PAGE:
The rate of growth in coal generation is going down. It's not enough.
Sometimes I look at TreeHugger and think that Sami Grover and I live in alternate universes like on Star Trek: Discovery. He will write Despite Trump, US coal and gas generation down—renewables up and I will read in the Washington Post Last year dashed hopes for a climate change turnaround that carbon emissions from the use of energy are rising again, according to the International Energy Agency.
The increase in emissions of the all-important greenhouse gas came as global energy demand itself increased thanks to strong economic growth — and that demand was sated by all types of energy, including renewables but also oil, coal and natural gas. “The growth in energy-related carbon dioxide emissions in 2017 is a strong warning for global efforts to combat climate change, and demonstrates that current efforts are insufficient to meet the objectives of the Paris Agreement,” said the IEA.
Yes, the use of renewables went up, but coal demand was up one percent and oil and gas consumption were up 1.6 and 3 percent respectively. And all over the world, coal continues to provide base load power, and will continue to do so for some time. Sure, China is big on solar now, but as the head of the World Coal Association happily notes,
“In the last five years as China became the largest solar and wind market in the world — it also added 229GW of coal power. Thus, increasing coal generation by a third. Renewables complement rather than displace coal — a trend that we continue to see across Asia.”
If you read Vaclav Smil's giant doorstop Energy and Civilization -- A History , you learn that this is a feature, not a bug. As I noted in my review, the growth in renewables is almost irrelevant.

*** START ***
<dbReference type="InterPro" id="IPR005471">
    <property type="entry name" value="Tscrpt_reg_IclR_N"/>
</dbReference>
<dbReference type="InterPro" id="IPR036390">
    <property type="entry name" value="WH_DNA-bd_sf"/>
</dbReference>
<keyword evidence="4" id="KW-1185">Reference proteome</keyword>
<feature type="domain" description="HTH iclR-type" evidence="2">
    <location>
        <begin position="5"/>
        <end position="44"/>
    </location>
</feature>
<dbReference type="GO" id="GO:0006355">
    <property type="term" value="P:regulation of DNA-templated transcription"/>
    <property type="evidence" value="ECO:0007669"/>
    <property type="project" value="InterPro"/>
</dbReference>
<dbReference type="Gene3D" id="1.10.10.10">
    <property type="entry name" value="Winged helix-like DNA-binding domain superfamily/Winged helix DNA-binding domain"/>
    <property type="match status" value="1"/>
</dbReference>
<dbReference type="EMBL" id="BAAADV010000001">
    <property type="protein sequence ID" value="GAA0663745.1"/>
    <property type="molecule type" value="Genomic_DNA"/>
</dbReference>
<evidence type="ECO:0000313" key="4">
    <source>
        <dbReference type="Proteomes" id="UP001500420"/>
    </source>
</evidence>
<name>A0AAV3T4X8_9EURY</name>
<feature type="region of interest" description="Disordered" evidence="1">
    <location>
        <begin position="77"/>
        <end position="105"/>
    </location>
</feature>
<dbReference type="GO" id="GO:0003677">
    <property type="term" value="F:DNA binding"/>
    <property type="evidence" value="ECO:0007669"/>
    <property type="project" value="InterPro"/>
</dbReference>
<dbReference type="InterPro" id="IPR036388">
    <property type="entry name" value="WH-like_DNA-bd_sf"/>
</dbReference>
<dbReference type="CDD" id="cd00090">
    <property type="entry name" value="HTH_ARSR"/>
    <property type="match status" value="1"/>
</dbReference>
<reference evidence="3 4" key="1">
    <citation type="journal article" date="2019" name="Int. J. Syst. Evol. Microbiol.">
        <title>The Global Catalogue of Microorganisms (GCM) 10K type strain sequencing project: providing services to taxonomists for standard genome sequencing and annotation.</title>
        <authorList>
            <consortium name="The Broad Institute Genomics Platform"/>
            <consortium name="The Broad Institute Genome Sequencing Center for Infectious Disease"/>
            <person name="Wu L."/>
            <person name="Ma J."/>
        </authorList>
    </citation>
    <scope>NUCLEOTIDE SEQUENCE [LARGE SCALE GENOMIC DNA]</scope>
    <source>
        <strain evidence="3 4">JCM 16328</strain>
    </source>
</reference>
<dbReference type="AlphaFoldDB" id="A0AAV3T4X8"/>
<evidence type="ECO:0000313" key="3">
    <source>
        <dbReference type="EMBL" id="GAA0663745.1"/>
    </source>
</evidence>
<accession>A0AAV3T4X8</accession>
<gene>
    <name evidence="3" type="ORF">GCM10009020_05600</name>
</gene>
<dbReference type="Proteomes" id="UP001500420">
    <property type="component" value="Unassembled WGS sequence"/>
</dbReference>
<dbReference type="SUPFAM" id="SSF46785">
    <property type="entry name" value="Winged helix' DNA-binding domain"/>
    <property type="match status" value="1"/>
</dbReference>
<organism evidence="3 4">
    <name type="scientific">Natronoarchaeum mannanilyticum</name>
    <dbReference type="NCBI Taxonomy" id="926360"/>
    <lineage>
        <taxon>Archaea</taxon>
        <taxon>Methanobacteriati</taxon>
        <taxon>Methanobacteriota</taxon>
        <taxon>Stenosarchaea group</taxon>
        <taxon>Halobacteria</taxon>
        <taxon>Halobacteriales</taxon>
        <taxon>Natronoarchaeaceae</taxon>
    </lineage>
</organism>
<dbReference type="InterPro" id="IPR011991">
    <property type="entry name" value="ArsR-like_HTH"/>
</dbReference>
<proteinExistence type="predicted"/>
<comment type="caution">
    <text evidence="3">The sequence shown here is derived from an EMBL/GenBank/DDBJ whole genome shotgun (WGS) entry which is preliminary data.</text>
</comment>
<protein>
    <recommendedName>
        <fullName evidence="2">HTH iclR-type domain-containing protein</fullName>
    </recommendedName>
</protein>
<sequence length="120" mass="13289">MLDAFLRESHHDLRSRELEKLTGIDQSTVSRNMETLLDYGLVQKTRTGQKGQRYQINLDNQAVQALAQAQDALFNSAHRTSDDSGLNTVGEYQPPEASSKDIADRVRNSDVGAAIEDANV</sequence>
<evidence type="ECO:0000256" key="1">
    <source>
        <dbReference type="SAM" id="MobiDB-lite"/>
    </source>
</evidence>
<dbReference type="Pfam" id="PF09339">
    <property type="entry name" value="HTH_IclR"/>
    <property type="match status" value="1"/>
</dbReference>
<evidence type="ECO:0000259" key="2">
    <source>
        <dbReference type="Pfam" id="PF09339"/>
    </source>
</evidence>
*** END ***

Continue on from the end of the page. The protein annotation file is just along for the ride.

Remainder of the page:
Those steps in the right direction of greater efficiency and more clean energy are being overwhelmed by growth and development powered by fossil fuels, by cheaper gas and oil. We know that plastics production is being dialled up dramatically, that gas production is increasing all over the world thanks to fracking technology, that restrictions on offshore oil drilling make even more cheap American fuels. That's because, fundamentally, the leaders of the USA and China and India know that their jobs depend on generating more growth, more development, more cars, planes and hotels, and that it is all driven by energy. Energy is money and they want more of it, not less.
One can also read a really interesting article in the Wall Street Journal, How Two Wells in Wyoming Explain the Natural-Gas Glut. Natural gas is so cheap right now that drillers are going bankrupt. Because it's cheap, people are burning more and more of it.
Yet this unprecedented demand growth has barely absorbed the gas flooding the market. Gas is surging out of West Texas, a byproduct of frenzied oil drilling in the Permian Basin. Appalachian output is on the upswing as new pipelines connect swaths of the Marcellus and Utica shales to the market. In Louisiana’s Haynesville Shale, and now Wyoming, producers have supersized wells in attempts to lower their cost per unit and better compete with cheaper-to-drill areas.
How are they doing it? Horizontal wells, and "pumping 281,000 barrels of water and 12.4 million pounds of sand beneath the surface. " One of their wells pumps out enough gas to fuel every house in the state. Meanwhile,
Snow days in Houston and nor’easters in March have reduced gas in storage to its lowest level in three years. Chemical makers and other manufacturers are consuming record volumes. Mexico is importing more than ever. And Dominion Energy Inc.’s Cove Point export terminal in Maryland began filling tankers with liquefied natural gas this month, pushing overseas LNG shipments to new highs.
But there is so much gas that prices aren't budging. The true fact of the matter is that utilities are burning less coal because gas is cheaper, and likely will be for some time. There are too many wells like that one in Wyoming:
“Well performance like this is one of the reasons we aren’t optimistic for a natural-gas price recovery,” said Ethan Bellamy, energy analyst at Robert W. Baird & Co. “There’s simply too much supply available.”
Perhaps Sami is in one mirror Star Trek: Discovery universe with Captain Lorca and I am in the other with Captain Tilly. We are certainly reading different news.